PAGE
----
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Marietta Pritchard: News with an edge: My new kitchen tool

Instead of a separate, riveted handle, it is constructed from a single piece of heavy, well-balanced metal, with an array of small dents — little black dots — in the handle that keep it from slipping out of your hand. It is giving me no end of pleasure as I slice the season’s opulent tomatoes, peaches and other soft produce. But it also works perfectly on the hard stuff — a flank steak that got a little too crusty on the grill, for instance.

The knife was purchased at Different Drummer’s Kitchen in Northampton, a shop I think of as a kitchen museum, and where I like to look at the displays and occasionally purchase something. I had not bought a new kitchen knife in a long time — not a serious one, that is. Of course, I already have a number of fairly serious knives in my knife drawer. (I know, you’re not supposed to keep them in a drawer, but it works for me.) One is locally made, a nice wood-handled all-purpose knife that I got at the Lamson outlet in Shelburne Falls at the recommendation of a friend. The earliest in my collection is a 15-inch Sabatier chef’s knife, made of what is known as carbon steel.

It is a long, straight triangle, beautiful in its own way, too, if you don’t mind — and I don’t — the way it tends to darken and get somewhat mottled if you’re not meticulous about drying it right away or, as I just learned, oiling it periodically.

When I was first married and just learning to cook, I used it a lot, but lately — in the past decade or so — have gravitated toward less cumbersome, less hefty knives.

Since I’ve always been the main cook in the house, a place that once also harbored three growing boys, and since I never had a food processor until about a year ago when those boys were long gone, I have done a lot of kitchen work with a knife. The food processor is a miracle of efficiency for large quantities — scalloped potatoes for six — but a pain to put together, take apart and wash, so I tend to pull a knife out of the drawer. This newest one makes me a happy cook.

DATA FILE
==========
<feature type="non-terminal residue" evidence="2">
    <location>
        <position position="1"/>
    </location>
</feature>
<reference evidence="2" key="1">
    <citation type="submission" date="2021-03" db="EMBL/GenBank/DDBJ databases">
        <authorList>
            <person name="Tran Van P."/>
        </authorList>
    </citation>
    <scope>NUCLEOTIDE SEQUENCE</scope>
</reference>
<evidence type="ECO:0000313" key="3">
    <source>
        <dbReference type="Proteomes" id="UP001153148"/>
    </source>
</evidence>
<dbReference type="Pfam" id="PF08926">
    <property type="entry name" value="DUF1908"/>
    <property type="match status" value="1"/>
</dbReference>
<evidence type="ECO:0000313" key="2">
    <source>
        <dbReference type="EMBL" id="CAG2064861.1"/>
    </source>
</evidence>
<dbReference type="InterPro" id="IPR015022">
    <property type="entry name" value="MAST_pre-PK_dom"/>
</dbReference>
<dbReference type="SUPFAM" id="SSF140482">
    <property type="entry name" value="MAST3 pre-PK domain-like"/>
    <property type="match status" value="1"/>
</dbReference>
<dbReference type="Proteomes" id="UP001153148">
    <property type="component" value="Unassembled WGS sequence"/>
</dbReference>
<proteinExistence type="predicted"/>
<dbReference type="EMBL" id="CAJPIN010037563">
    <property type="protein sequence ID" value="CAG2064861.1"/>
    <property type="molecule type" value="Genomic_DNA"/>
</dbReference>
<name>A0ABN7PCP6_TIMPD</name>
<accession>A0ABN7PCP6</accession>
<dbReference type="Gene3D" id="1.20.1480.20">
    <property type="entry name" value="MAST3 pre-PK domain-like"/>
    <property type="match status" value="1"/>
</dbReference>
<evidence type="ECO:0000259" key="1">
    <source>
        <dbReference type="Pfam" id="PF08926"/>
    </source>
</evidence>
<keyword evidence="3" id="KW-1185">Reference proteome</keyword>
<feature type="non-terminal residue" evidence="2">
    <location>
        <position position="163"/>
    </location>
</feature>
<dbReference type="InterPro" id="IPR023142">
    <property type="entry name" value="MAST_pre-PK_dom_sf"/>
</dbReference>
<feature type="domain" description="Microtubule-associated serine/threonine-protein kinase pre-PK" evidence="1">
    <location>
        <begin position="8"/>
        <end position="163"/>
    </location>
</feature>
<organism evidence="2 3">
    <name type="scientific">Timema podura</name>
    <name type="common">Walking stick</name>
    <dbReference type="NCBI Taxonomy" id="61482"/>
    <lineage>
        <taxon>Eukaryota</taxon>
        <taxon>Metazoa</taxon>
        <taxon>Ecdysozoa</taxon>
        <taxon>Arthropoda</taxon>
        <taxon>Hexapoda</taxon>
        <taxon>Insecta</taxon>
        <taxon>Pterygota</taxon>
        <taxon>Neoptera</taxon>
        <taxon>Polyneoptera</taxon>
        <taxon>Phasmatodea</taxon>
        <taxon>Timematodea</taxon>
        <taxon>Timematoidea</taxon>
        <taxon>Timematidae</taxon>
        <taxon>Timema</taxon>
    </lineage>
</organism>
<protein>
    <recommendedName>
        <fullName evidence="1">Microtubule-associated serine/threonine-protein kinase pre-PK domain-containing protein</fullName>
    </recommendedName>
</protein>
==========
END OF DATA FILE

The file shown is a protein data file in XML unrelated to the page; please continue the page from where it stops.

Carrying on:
In the garden, I like to work with a wonderful English-made shovel that I once ordered online from Smith and Hawken — now out of business, I find. It is heavy but short enough for me to handle comfortably, and comes to a nice rounded point that makes it easy to break ground for transplanting or for chopping recalcitrant roots. I find on Google that it’s known as a “rabbiting spade,” because it was used to rescue small hunting dogs that got stuck in rabbit holes.

Other tools in my life that I would not want to do without include a pocket calendar — yes, a paper one. Although it does not make phone calls or take pictures, it also never runs out of batteries, and although I would be lost without it, I presume no one would want to steal it. Its name is At-A-Glance weekly, #70-543, and I have been refilling its black fake leather cover for several decades.

The nice thing about the cover is that it has a little pocket in the front where I can keep schedules for tennis doubles or boarding passes, if I have them. At the back is a small spiral address book that stays put from year to year. It contains — shhh — some of my harder-to-remember passwords and pin numbers. When the year ends, I put the refill on a pile of pocket calendars that has been accumulating since 1977.

Why do I keep these? Surely my biographer will be interested.

Marietta Pritchard can be reached at mppritchard@comcast.net.

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